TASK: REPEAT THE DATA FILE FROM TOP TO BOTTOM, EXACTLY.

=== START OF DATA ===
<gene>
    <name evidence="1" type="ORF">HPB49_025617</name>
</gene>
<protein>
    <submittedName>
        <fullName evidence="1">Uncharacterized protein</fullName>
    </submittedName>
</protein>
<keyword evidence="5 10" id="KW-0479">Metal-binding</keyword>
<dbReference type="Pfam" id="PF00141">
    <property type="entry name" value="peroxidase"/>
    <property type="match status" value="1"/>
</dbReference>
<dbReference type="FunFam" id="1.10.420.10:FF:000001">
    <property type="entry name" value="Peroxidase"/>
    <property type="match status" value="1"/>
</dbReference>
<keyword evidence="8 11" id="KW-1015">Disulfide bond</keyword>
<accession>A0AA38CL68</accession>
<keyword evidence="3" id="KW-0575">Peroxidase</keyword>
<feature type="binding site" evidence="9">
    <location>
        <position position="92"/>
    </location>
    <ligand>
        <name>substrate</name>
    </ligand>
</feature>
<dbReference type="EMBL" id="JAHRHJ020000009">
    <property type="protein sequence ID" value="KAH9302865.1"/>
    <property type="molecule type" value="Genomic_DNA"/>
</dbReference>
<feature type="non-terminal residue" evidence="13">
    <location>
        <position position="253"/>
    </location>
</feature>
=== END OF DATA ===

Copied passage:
<gene>
    <name evidence="1" type="ORF">HPB49_025617</name>
</gene>
<protein>
    <submittedName>
        <fullName evidence="1">Uncharacterized protein</fullName>
    </submittedName>
</protein>
<keyword evidence="5 10" id="KW-0479">Metal-binding</keyword>
<dbReference type="Pfam" id="PF00141">
    <property type="entry name" value="peroxidase"/>
    <property type="match status" value="1"/>
</dbReference>
<dbReference type="FunFam" id="1.10.420.10:FF:000001">
    <property type="entry name" value="Peroxidase"/>
    <property type="match status" value="1"/>
</dbReference>
<keyword evidence="8 11" id="KW-1015">Disulfide bond</keyword>
<accession>A0AA38CL68</accession>
<keyword evidence="3" id="KW-0575">Peroxidase</keyword>
<feature type="binding site" evidence="9">
    <location>
        <position position="92"/>
    </location>
    <ligand>
        <name>substrate</name>
    </ligand>
</feature>
<dbReference type="EMBL" id="JAHRHJ020000009">
    <property type="protein sequence ID" value="KAH9302865.1"/>
    <property type="molecule type" value="Genomic_DNA"/>
</dbReference>
<feature type="non-terminal residue" evidence="13">
    <location>
        <position position="253"/>
    </location>
</feature>